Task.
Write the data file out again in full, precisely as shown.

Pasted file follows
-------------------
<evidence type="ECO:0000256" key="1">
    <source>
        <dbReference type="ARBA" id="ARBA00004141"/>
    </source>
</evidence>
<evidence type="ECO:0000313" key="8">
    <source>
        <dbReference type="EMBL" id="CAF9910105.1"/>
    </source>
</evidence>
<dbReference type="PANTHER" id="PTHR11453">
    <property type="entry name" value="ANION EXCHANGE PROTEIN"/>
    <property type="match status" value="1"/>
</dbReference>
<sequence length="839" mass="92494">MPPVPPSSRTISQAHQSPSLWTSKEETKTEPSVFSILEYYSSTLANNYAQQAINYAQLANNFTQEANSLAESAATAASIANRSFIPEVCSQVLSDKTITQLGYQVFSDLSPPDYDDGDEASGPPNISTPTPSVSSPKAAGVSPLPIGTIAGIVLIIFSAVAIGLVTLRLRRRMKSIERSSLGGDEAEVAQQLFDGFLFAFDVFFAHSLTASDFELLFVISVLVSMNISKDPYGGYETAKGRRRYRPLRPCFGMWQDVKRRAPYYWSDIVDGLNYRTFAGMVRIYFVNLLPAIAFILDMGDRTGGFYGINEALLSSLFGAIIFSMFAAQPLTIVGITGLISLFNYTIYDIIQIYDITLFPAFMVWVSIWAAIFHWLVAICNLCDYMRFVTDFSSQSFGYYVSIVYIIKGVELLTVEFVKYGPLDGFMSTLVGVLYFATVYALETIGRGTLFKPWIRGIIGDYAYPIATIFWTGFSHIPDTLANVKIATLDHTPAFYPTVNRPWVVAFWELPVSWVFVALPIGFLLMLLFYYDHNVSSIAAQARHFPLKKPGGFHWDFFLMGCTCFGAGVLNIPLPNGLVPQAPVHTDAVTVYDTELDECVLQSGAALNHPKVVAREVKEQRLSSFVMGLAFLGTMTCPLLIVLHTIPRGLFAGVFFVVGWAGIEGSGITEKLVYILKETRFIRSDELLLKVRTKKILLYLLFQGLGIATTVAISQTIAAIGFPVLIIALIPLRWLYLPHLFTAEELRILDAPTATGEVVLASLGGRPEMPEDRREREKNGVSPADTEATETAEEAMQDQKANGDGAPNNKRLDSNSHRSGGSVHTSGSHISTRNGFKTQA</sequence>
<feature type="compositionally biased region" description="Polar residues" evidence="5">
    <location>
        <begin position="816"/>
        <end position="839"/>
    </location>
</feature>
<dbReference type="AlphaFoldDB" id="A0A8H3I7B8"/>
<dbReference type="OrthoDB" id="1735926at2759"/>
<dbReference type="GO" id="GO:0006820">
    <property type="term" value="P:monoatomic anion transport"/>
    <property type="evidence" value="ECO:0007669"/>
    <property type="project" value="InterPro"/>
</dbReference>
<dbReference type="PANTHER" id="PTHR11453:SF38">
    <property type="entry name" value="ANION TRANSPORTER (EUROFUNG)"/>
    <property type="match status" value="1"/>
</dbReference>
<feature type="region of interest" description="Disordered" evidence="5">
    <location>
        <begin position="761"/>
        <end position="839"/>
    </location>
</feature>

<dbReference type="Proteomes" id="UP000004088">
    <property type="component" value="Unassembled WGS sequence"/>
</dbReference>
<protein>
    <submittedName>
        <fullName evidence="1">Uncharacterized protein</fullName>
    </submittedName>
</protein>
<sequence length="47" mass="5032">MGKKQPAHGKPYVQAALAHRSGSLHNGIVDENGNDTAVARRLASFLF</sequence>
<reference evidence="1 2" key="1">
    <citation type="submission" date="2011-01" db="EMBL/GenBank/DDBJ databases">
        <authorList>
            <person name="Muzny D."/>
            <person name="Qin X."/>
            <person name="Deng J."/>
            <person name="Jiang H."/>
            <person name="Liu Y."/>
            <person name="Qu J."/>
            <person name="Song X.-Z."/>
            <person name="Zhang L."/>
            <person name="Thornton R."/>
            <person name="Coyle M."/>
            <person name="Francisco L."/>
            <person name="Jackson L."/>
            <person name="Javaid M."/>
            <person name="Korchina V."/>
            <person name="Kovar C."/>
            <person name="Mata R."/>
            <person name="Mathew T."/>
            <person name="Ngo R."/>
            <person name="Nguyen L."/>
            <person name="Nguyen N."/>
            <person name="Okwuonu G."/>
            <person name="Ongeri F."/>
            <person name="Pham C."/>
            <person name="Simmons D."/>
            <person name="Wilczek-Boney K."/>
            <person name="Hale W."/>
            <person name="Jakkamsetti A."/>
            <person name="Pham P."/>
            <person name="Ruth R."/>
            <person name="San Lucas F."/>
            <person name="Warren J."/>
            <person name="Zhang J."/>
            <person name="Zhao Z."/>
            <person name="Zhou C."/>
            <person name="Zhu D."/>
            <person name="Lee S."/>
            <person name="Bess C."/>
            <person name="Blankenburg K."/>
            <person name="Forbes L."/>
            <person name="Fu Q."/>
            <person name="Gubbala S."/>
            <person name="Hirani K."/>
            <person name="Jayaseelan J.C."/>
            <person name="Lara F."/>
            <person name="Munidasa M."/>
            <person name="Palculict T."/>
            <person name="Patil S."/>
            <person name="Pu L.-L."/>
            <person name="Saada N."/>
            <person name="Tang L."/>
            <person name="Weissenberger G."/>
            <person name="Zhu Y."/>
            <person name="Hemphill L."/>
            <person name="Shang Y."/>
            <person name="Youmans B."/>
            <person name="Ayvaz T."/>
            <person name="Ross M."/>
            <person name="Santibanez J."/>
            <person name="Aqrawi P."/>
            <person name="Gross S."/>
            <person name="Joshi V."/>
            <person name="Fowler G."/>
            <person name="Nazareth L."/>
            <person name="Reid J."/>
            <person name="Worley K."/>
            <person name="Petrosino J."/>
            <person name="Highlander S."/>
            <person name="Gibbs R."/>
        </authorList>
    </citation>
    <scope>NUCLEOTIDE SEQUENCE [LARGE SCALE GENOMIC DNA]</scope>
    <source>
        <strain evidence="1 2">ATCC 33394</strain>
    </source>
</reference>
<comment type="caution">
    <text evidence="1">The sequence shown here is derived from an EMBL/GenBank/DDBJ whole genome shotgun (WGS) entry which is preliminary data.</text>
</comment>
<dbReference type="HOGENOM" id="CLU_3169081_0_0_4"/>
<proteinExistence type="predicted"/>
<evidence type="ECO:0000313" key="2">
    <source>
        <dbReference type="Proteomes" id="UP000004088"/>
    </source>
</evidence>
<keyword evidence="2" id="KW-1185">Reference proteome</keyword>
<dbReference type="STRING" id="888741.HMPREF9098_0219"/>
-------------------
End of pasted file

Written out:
<evidence type="ECO:0000256" key="1">
    <source>
        <dbReference type="ARBA" id="ARBA00004141"/>
    </source>
</evidence>
<evidence type="ECO:0000313" key="8">
    <source>
        <dbReference type="EMBL" id="CAF9910105.1"/>
    </source>
</evidence>
<dbReference type="PANTHER" id="PTHR11453">
    <property type="entry name" value="ANION EXCHANGE PROTEIN"/>
    <property type="match status" value="1"/>
</dbReference>
<sequence length="839" mass="92494">MPPVPPSSRTISQAHQSPSLWTSKEETKTEPSVFSILEYYSSTLANNYAQQAINYAQLANNFTQEANSLAESAATAASIANRSFIPEVCSQVLSDKTITQLGYQVFSDLSPPDYDDGDEASGPPNISTPTPSVSSPKAAGVSPLPIGTIAGIVLIIFSAVAIGLVTLRLRRRMKSIERSSLGGDEAEVAQQLFDGFLFAFDVFFAHSLTASDFELLFVISVLVSMNISKDPYGGYETAKGRRRYRPLRPCFGMWQDVKRRAPYYWSDIVDGLNYRTFAGMVRIYFVNLLPAIAFILDMGDRTGGFYGINEALLSSLFGAIIFSMFAAQPLTIVGITGLISLFNYTIYDIIQIYDITLFPAFMVWVSIWAAIFHWLVAICNLCDYMRFVTDFSSQSFGYYVSIVYIIKGVELLTVEFVKYGPLDGFMSTLVGVLYFATVYALETIGRGTLFKPWIRGIIGDYAYPIATIFWTGFSHIPDTLANVKIATLDHTPAFYPTVNRPWVVAFWELPVSWVFVALPIGFLLMLLFYYDHNVSSIAAQARHFPLKKPGGFHWDFFLMGCTCFGAGVLNIPLPNGLVPQAPVHTDAVTVYDTELDECVLQSGAALNHPKVVAREVKEQRLSSFVMGLAFLGTMTCPLLIVLHTIPRGLFAGVFFVVGWAGIEGSGITEKLVYILKETRFIRSDELLLKVRTKKILLYLLFQGLGIATTVAISQTIAAIGFPVLIIALIPLRWLYLPHLFTAEELRILDAPTATGEVVLASLGGRPEMPEDRREREKNGVSPADTEATETAEEAMQDQKANGDGAPNNKRLDSNSHRSGGSVHTSGSHISTRNGFKTQA</sequence>
<feature type="compositionally biased region" description="Polar residues" evidence="5">
    <location>
        <begin position="816"/>
        <end position="839"/>
    </location>
</feature>
<dbReference type="AlphaFoldDB" id="A0A8H3I7B8"/>
<dbReference type="OrthoDB" id="1735926at2759"/>
<dbReference type="GO" id="GO:0006820">
    <property type="term" value="P:monoatomic anion transport"/>
    <property type="evidence" value="ECO:0007669"/>
    <property type="project" value="InterPro"/>
</dbReference>
<dbReference type="PANTHER" id="PTHR11453:SF38">
    <property type="entry name" value="ANION TRANSPORTER (EUROFUNG)"/>
    <property type="match status" value="1"/>
</dbReference>
<feature type="region of interest" description="Disordered" evidence="5">
    <location>
        <begin position="761"/>
        <end position="839"/>
    </location>
</feature>

<dbReference type="Proteomes" id="UP000004088">
    <property type="component" value="Unassembled WGS sequence"/>
</dbReference>
<protein>
    <submittedName>
        <fullName evidence="1">Uncharacterized protein</fullName>
    </submittedName>
</protein>
<sequence length="47" mass="5032">MGKKQPAHGKPYVQAALAHRSGSLHNGIVDENGNDTAVARRLASFLF</sequence>
<reference evidence="1 2" key="1">
    <citation type="submission" date="2011-01" db="EMBL/GenBank/DDBJ databases">
        <authorList>
            <person name="Muzny D."/>
            <person name="Qin X."/>
            <person name="Deng J."/>
            <person name="Jiang H."/>
            <person name="Liu Y."/>
            <person name="Qu J."/>
            <person name="Song X.-Z."/>
            <person name="Zhang L."/>
            <person name="Thornton R."/>
            <person name="Coyle M."/>
            <person name="Francisco L."/>
            <person name="Jackson L."/>
            <person name="Javaid M."/>
            <person name="Korchina V."/>
            <person name="Kovar C."/>
            <person name="Mata R."/>
            <person name="Mathew T."/>
            <person name="Ngo R."/>
            <person name="Nguyen L."/>
            <person name="Nguyen N."/>
            <person name="Okwuonu G."/>
            <person name="Ongeri F."/>
            <person name="Pham C."/>
            <person name="Simmons D."/>
            <person name="Wilczek-Boney K."/>
            <person name="Hale W."/>
            <person name="Jakkamsetti A."/>
            <person name="Pham P."/>
            <person name="Ruth R."/>
            <person name="San Lucas F."/>
            <person name="Warren J."/>
            <person name="Zhang J."/>
            <person name="Zhao Z."/>
            <person name="Zhou C."/>
            <person name="Zhu D."/>
            <person name="Lee S."/>
            <person name="Bess C."/>
            <person name="Blankenburg K."/>
            <person name="Forbes L."/>
            <person name="Fu Q."/>
            <person name="Gubbala S."/>
            <person name="Hirani K."/>
            <person name="Jayaseelan J.C."/>
            <person name="Lara F."/>
            <person name="Munidasa M."/>
            <person name="Palculict T."/>
            <person name="Patil S."/>
            <person name="Pu L.-L."/>
            <person name="Saada N."/>
            <person name="Tang L."/>
            <person name="Weissenberger G."/>
            <person name="Zhu Y."/>
            <person name="Hemphill L."/>
            <person name="Shang Y."/>
            <person name="Youmans B."/>
            <person name="Ayvaz T."/>
            <person name="Ross M."/>
            <person name="Santibanez J."/>
            <person name="Aqrawi P."/>
            <person name="Gross S."/>
            <person name="Joshi V."/>
            <person name="Fowler G."/>
            <person name="Nazareth L."/>
            <person name="Reid J."/>
            <person name="Worley K."/>
            <person name="Petrosino J."/>
            <person name="Highlander S."/>
            <person name="Gibbs R."/>
        </authorList>
    </citation>
    <scope>NUCLEOTIDE SEQUENCE [LARGE SCALE GENOMIC DNA]</scope>
    <source>
        <strain evidence="1 2">ATCC 33394</strain>
    </source>
</reference>
<comment type="caution">
    <text evidence="1">The sequence shown here is derived from an EMBL/GenBank/DDBJ whole genome shotgun (WGS) entry which is preliminary data.</text>
</comment>
<dbReference type="HOGENOM" id="CLU_3169081_0_0_4"/>
<proteinExistence type="predicted"/>
<evidence type="ECO:0000313" key="2">
    <source>
        <dbReference type="Proteomes" id="UP000004088"/>
    </source>
</evidence>
<keyword evidence="2" id="KW-1185">Reference proteome</keyword>
<dbReference type="STRING" id="888741.HMPREF9098_0219"/>